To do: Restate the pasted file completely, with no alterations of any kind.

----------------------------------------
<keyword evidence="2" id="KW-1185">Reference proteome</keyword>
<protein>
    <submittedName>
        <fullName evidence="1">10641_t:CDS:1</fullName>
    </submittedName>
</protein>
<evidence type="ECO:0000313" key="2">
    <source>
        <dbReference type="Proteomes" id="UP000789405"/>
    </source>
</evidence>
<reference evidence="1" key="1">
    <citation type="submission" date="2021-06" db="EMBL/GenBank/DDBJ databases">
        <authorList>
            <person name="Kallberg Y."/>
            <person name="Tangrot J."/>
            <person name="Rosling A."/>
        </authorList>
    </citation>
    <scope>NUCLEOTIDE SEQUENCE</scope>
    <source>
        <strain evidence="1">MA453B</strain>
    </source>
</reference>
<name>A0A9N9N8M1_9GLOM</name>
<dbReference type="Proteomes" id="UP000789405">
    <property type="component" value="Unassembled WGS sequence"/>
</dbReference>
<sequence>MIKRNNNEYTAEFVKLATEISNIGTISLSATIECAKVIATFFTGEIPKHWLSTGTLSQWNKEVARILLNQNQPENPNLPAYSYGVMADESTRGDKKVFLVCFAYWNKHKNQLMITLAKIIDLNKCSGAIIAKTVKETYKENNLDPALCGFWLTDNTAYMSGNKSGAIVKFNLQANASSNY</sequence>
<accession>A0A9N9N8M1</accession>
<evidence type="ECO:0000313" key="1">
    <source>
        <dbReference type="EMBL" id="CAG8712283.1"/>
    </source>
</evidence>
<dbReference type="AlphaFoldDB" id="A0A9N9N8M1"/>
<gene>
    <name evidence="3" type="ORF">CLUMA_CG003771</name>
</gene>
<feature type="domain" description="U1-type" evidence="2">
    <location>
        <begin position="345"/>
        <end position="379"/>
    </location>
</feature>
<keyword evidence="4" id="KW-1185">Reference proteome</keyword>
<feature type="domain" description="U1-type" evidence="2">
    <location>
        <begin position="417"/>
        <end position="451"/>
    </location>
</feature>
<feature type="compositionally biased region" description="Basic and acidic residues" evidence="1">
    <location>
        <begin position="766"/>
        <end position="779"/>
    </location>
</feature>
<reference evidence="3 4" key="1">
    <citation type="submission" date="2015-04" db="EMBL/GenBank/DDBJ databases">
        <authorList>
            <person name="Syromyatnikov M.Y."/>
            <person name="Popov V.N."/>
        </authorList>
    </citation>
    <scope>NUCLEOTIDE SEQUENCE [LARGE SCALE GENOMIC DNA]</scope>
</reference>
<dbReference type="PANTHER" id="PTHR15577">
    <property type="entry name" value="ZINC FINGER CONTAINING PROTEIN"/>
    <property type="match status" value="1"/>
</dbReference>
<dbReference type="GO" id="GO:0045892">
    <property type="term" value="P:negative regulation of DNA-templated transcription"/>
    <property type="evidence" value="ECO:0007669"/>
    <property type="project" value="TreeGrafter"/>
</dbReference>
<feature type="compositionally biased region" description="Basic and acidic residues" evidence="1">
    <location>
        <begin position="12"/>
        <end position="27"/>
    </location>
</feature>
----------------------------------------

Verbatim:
<keyword evidence="2" id="KW-1185">Reference proteome</keyword>
<protein>
    <submittedName>
        <fullName evidence="1">10641_t:CDS:1</fullName>
    </submittedName>
</protein>
<evidence type="ECO:0000313" key="2">
    <source>
        <dbReference type="Proteomes" id="UP000789405"/>
    </source>
</evidence>
<reference evidence="1" key="1">
    <citation type="submission" date="2021-06" db="EMBL/GenBank/DDBJ databases">
        <authorList>
            <person name="Kallberg Y."/>
            <person name="Tangrot J."/>
            <person name="Rosling A."/>
        </authorList>
    </citation>
    <scope>NUCLEOTIDE SEQUENCE</scope>
    <source>
        <strain evidence="1">MA453B</strain>
    </source>
</reference>
<name>A0A9N9N8M1_9GLOM</name>
<dbReference type="Proteomes" id="UP000789405">
    <property type="component" value="Unassembled WGS sequence"/>
</dbReference>
<sequence>MIKRNNNEYTAEFVKLATEISNIGTISLSATIECAKVIATFFTGEIPKHWLSTGTLSQWNKEVARILLNQNQPENPNLPAYSYGVMADESTRGDKKVFLVCFAYWNKHKNQLMITLAKIIDLNKCSGAIIAKTVKETYKENNLDPALCGFWLTDNTAYMSGNKSGAIVKFNLQANASSNY</sequence>
<accession>A0A9N9N8M1</accession>
<evidence type="ECO:0000313" key="1">
    <source>
        <dbReference type="EMBL" id="CAG8712283.1"/>
    </source>
</evidence>
<dbReference type="AlphaFoldDB" id="A0A9N9N8M1"/>
<gene>
    <name evidence="3" type="ORF">CLUMA_CG003771</name>
</gene>
<feature type="domain" description="U1-type" evidence="2">
    <location>
        <begin position="345"/>
        <end position="379"/>
    </location>
</feature>
<keyword evidence="4" id="KW-1185">Reference proteome</keyword>
<feature type="domain" description="U1-type" evidence="2">
    <location>
        <begin position="417"/>
        <end position="451"/>
    </location>
</feature>
<feature type="compositionally biased region" description="Basic and acidic residues" evidence="1">
    <location>
        <begin position="766"/>
        <end position="779"/>
    </location>
</feature>
<reference evidence="3 4" key="1">
    <citation type="submission" date="2015-04" db="EMBL/GenBank/DDBJ databases">
        <authorList>
            <person name="Syromyatnikov M.Y."/>
            <person name="Popov V.N."/>
        </authorList>
    </citation>
    <scope>NUCLEOTIDE SEQUENCE [LARGE SCALE GENOMIC DNA]</scope>
</reference>
<dbReference type="PANTHER" id="PTHR15577">
    <property type="entry name" value="ZINC FINGER CONTAINING PROTEIN"/>
    <property type="match status" value="1"/>
</dbReference>
<dbReference type="GO" id="GO:0045892">
    <property type="term" value="P:negative regulation of DNA-templated transcription"/>
    <property type="evidence" value="ECO:0007669"/>
    <property type="project" value="TreeGrafter"/>
</dbReference>
<feature type="compositionally biased region" description="Basic and acidic residues" evidence="1">
    <location>
        <begin position="12"/>
        <end position="27"/>
    </location>
</feature>